July 18 • Santorini
Vineyard practices are fundamental to the process of making wine and also the outcome of what we ultimately decide to drink. Across the world, these methods vary because of soil conditions and climate. One of the most unusual vineyard practices I discovered while visiting Santorini, Greece.
Santorini is perched high above the sea, approximately 900 feet. Access to the island is by ship and a cable car ride up to the top of the island cliff. The architecture, whitewashed cubical structures give the island a very clean modern appearance. In a way it reminds me of the adobe homes one finds on a Pueblo in New Mexico. The only difference is the sandstone hues with brown accents versus Santorini’s crisp white facades often decorated in blue trim, especially the domed roofs.
Santorini is one of the Cyclades Islands located in the Aegean Sea. Its crescent-shaped formed by a volcano, known as the Minoan Eruption that erupted over 3600 years ago. Following the volcanic eruption, a Caldera formed, which today becomes part of the beauty one observes while visiting Santorini.
Before discussing Santorini as a wine region, one must understand Greece has over 300 grape varietals, and the majority of these varieties are indigenous to the country. Greek wine comes from twenty-three regions with Santorini being one of them.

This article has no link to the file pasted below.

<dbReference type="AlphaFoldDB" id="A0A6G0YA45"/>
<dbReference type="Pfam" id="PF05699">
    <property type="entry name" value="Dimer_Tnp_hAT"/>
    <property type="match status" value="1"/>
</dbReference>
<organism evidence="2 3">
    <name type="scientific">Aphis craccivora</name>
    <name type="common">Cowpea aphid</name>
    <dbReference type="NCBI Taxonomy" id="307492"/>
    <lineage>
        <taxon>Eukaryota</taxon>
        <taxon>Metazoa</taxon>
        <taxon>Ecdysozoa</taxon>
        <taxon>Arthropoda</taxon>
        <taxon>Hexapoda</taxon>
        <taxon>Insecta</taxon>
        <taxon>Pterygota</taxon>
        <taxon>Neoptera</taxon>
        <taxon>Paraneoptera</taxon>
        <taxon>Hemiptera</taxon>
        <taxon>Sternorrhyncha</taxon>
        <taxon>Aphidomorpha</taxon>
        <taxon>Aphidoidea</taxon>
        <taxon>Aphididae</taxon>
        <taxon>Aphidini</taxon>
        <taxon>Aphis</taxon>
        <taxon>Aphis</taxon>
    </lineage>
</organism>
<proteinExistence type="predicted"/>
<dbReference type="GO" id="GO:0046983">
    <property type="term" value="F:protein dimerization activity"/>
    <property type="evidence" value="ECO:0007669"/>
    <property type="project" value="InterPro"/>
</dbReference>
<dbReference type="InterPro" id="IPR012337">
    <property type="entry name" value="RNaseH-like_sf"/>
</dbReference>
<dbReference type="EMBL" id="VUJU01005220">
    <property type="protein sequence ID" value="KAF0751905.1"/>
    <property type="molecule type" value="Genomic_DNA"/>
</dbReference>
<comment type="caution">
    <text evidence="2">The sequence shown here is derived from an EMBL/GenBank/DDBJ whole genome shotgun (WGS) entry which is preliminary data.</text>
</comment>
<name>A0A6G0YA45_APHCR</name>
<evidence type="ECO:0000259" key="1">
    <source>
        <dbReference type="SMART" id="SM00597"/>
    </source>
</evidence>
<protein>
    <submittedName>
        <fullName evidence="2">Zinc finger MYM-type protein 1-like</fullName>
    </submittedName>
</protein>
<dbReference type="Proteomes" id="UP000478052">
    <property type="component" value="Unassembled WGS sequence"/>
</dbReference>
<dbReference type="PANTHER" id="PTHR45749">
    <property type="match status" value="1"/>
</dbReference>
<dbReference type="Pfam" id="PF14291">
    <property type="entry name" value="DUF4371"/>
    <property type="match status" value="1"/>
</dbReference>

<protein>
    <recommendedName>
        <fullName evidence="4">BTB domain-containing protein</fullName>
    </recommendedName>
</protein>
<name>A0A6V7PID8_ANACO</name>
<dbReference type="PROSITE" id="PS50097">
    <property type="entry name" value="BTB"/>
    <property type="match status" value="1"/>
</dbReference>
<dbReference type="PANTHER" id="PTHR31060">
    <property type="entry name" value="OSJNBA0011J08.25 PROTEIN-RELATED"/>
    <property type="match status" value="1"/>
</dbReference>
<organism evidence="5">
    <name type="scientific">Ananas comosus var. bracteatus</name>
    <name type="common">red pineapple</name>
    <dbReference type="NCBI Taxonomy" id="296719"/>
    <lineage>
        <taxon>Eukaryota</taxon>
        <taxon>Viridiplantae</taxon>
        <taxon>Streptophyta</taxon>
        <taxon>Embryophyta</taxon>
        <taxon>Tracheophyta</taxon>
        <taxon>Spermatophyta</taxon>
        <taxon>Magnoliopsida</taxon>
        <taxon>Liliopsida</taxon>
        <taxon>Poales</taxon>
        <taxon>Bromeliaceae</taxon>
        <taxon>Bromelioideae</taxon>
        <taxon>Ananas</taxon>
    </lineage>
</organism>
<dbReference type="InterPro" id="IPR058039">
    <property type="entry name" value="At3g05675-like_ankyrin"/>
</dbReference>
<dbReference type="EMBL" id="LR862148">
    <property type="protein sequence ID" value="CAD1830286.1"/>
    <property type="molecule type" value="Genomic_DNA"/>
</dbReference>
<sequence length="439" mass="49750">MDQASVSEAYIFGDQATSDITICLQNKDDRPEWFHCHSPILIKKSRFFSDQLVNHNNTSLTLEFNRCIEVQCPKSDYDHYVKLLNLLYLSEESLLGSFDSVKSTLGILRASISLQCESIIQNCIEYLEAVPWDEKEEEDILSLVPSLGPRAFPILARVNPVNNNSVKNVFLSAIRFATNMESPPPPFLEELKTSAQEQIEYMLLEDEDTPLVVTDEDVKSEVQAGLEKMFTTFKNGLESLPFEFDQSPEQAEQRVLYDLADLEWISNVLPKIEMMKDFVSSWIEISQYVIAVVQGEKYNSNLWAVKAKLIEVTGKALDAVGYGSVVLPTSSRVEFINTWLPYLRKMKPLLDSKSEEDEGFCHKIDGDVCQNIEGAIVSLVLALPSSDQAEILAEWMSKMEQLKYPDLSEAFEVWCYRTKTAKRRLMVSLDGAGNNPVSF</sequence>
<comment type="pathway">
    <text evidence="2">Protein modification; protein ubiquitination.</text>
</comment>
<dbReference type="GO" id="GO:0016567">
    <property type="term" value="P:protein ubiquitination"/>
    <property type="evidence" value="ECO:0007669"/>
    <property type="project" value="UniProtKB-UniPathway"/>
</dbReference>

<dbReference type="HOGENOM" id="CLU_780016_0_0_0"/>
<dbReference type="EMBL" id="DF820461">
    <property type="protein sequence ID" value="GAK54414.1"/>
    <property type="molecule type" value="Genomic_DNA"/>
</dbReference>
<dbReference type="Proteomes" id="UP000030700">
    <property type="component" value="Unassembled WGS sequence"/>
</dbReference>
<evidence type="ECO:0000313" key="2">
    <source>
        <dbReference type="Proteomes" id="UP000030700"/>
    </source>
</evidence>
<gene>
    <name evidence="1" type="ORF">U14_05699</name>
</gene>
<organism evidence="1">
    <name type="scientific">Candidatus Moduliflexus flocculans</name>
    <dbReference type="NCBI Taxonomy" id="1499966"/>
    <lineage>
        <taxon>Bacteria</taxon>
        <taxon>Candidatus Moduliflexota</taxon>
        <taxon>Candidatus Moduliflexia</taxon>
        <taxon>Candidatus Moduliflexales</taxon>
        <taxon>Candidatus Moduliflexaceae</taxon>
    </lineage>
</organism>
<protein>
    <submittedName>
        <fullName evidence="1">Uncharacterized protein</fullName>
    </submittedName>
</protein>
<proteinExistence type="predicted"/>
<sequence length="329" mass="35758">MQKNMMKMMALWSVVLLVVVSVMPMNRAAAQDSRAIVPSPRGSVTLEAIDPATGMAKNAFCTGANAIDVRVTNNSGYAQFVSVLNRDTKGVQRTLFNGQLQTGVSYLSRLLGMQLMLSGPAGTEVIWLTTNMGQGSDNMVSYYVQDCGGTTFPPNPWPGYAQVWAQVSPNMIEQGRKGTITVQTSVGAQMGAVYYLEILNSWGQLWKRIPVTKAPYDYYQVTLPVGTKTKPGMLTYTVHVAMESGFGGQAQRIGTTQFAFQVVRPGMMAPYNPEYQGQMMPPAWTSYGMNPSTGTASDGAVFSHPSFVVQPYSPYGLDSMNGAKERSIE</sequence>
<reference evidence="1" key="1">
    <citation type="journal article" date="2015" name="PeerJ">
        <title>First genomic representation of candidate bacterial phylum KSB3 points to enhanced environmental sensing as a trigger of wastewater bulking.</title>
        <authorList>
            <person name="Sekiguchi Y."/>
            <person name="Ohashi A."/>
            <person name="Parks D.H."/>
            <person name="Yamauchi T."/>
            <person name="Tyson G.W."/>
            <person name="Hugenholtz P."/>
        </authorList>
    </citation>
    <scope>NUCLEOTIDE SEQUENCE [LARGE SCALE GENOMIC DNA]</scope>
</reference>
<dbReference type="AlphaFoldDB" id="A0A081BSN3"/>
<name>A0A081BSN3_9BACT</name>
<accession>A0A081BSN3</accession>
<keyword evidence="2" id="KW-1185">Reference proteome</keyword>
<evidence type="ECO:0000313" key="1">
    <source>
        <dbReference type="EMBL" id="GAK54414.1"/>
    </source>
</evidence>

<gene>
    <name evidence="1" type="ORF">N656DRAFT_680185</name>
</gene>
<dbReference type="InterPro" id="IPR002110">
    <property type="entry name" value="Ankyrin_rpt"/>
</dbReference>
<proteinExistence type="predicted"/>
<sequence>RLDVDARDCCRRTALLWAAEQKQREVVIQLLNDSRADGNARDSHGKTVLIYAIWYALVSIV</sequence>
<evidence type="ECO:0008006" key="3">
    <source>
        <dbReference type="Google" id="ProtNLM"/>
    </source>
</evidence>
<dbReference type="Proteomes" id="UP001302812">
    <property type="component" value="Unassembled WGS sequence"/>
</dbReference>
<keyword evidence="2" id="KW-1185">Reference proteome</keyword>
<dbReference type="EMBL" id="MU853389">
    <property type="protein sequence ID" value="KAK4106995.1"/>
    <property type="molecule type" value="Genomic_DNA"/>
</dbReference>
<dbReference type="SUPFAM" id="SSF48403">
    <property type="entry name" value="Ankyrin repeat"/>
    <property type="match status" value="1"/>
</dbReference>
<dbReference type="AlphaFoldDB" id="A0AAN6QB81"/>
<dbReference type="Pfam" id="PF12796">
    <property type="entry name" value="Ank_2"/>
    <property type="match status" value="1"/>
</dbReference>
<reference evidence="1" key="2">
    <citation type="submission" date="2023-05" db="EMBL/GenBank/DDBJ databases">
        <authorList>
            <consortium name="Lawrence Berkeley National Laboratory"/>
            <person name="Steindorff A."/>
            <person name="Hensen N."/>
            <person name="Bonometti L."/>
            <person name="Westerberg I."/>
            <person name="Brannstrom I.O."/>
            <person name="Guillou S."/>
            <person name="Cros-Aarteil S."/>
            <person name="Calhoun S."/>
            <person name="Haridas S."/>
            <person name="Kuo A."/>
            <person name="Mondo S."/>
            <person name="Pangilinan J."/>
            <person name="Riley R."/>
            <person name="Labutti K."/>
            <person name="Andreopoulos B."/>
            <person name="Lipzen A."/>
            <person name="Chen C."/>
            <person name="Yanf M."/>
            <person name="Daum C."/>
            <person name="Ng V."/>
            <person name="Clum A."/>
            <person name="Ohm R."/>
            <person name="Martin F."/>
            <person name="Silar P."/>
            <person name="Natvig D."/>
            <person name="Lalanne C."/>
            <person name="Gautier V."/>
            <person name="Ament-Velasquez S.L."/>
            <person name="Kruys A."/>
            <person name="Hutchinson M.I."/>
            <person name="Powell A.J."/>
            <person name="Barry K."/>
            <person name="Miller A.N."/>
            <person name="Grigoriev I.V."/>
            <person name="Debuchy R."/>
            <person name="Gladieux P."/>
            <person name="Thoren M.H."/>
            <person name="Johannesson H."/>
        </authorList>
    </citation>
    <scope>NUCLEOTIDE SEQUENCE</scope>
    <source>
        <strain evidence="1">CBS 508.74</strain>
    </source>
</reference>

Santorini’s climate is Mediterranean with extremely gusty winds. If the grapevines utilized the typical vine training systems of growing in rows on trellis used in the United States, there would be a tremendous loss of grapes due to the winds. The canopy would be left unprotected.
Instead, the grapes grow in an unusual way. The vines are trained to grow low to the ground. Unstaked, the vines create a wreath like basket shape, also known as a giristi. This shape protects the grapes from both the winds and the sun. As the vines grow, they are woven into a basket with the grapes facing inside towards the basket’s center . The leaves cover the grapes protecting them from the sun. This method prevents burning. This bush training method of growing grapes is called Koulara. Since the region has never suffered from phylloxera, the vines are self-rooted.
Because the soils are composed of volcanic ash and rocks, it gives Santorini wines nice acidity. Santorini is one of several wine regions explicitly known for their volcanic wines. The vineyards are dry farmed. The flagship grape of Santorini is Assyrtiko, an indigenous white grape. The following indigenous grapes, Athiri, and Aidani in the whites and Mandaleria and Mavrotragano in the reds, also grow on the island.
The PDO, Protected Designation of Origin Santorini designation was established in 1971. The wine must contain at least 75% Assyrtiko to be a PDO Wine and often combines Athiri and/or Aidani with the Assyrtiko.